Inheritance diagram for java::lang::Comparable:

Collaboration diagram for java::lang::Comparable:

This ordering is referred to as the class's *natural ordering*, and the class's `compareTo`

method is referred to as its *natural comparison method*.

Lists (and arrays) of objects that implement this interface can be sorted automatically by `Collections.sort`

(and `Arrays.sort`

). Objects that implement this interface can be used as keys in a sorted map or elements in a sorted set, without the need to specify a comparator.

A class's natural ordering is said to be *consistent with equals* if and only if `(e1.compareTo((Object)e2)==0)`

has the same boolean value as `e1.equals((Object)e2)`

for every `e1`

and `e2`

of class `C`

.

It is strongly recommended (though not required) that natural orderings be consistent with equals. This is so because sorted sets (and sorted maps) without explicit comparators behave "strangely" when they are used with elements (or keys) whose natural ordering is inconsistent with equals. In particular, such a sorted set (or sorted map) violates the general contract for set (or map), which is defined in terms of the `equals`

operation.

For example, if one adds two keys `a`

and `b`

such that `(a.equals((Object)b) && a.compareTo((Object)b) != 0)`

to a sorted set that does not use an explicit comparator, the second `add`

operation returns false (and the size of the sorted set does not increase) because `a`

and `b`

are equivalent from the sorted set's perspective.

Virtually all Java core classes that implement comparable have natural orderings that are consistent with equals. One exception is `java.math.BigDecimal`

, whose natural ordering equates `BigDecimals`

with equal values and different precisions (such as 4.0 and 4.00).

For the mathematically inclined, the *relation* that defines the natural ordering on a given class C is:

{(x, y) such that x.compareTo((Object)y) <= 0}.The

{(x, y) such that x.compareTo((Object)y) == 0}.

It follows immediately from the contract for `compareTo`

that the quotient is an *equivalence relation* on `C`

, and that the natural ordering is a *total order* on `C`

. When we say that a class's natural ordering is *consistent with equals*, we mean that the quotient for the natural ordering is the equivalence relation defined by the class's `equals(Object)`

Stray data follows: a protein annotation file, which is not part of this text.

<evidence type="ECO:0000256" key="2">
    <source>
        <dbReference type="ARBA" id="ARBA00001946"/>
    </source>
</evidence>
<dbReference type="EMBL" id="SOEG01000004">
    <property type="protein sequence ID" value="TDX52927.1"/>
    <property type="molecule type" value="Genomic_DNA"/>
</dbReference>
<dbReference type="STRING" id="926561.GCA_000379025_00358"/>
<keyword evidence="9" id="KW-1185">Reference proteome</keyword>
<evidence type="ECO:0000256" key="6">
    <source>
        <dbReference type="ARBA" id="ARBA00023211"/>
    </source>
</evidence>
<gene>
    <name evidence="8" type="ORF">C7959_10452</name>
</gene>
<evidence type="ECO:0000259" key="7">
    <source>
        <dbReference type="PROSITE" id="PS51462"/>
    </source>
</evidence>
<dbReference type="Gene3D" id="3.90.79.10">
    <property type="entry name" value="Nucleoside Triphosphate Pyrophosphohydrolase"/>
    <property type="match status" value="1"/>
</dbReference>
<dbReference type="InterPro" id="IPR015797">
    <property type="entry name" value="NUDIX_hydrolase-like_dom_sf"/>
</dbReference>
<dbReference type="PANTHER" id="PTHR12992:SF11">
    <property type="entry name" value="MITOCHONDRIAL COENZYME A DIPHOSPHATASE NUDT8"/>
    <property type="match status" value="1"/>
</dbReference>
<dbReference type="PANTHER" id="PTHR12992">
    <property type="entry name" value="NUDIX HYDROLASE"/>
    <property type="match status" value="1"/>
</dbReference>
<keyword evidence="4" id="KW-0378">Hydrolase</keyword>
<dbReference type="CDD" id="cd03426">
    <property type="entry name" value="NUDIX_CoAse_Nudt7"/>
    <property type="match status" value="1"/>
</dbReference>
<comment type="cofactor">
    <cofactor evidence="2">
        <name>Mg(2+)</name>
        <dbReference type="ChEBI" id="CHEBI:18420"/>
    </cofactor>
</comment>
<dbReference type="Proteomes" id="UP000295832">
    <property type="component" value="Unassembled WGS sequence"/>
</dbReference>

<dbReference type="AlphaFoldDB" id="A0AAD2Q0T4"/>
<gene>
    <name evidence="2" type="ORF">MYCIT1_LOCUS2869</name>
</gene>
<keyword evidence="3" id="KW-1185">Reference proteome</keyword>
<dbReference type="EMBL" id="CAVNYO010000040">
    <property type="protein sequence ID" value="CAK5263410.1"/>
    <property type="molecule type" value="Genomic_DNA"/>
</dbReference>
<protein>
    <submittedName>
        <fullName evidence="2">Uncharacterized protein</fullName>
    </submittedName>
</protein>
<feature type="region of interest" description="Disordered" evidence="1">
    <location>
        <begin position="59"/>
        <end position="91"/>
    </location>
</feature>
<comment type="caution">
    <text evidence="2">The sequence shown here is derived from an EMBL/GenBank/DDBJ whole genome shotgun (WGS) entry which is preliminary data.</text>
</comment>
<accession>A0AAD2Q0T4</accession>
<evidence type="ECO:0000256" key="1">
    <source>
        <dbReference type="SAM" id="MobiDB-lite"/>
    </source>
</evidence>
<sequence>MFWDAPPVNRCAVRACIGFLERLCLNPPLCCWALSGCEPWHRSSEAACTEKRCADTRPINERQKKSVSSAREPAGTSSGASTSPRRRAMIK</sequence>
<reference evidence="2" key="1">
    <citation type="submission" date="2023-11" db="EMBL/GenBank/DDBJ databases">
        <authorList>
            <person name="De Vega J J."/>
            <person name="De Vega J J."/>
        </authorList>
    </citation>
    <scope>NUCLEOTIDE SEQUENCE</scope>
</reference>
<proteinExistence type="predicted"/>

method:

{(x, y) such that x.equals((Object)y)}.

**Version:**- 1.13, 02/02/00

**Since:**- 1.2

## Public Member Functions | |

virtual jint | compareTo (const Object &src) const |

Compares this object with the specified object for order. |

Compares this object with the specified object for order.

Returns a negative integer, zero, or a positive integer as this object is less than, equal to, or greater than the specified object.

The implementor must ensure `sgn(x.compareTo(y)) == -sgn(y.compareTo(x))`

for all `x`

and `y`

. (This implies that `x.compareTo(y)`

must throw an exception iff `y.compareTo(x)`

throws an exception.)

The implementor must also ensure that the relation is transitive: `(x.compareTo(y)>0 && y.compareTo(z)>0)`

implies `x.compareTo(z)>0`

.

Finally, the implementer must ensure that `x.compareTo(y)==0`

implies that `sgn(x.compareTo(z)) == sgn(y.compareTo(z))`

, for all `z`

.

It is strongly recommended, but *not* strictly required that `(x.compareTo(y)==0) == (x.equals(y))`

. Generally speaking, any class that implements the `Comparable`

interface and violates this condition should clearly indicate this fact. The recommended language is "Note: this class has a natural ordering that is inconsistent with equals."

**Parameters:**-
*src*the Object to be compared.

**Returns:**- a negative integer, zero, or a positive integer as this object is less than, equal to, or greater than the specified object.

**Exceptions:**-
*ClassCastException*if the specified object's type prevents it from being compared to this Object.

Reimplemented in java::io::Charset, java::io::File, java::lang::Byte, java::lang::Character, java::lang::Double, java::lang::Float, java::lang::Integer, java::lang::Long, java::lang::ObjectRef, java::lang::Short, java::lang::String, java::util::Date, and java::util::TimerTask.

The documentation for this class was generated from the following file:

Generated on Fri May 16 11:56:36 2008 for CrossPlatformJavaLikeC++API by 1.5.3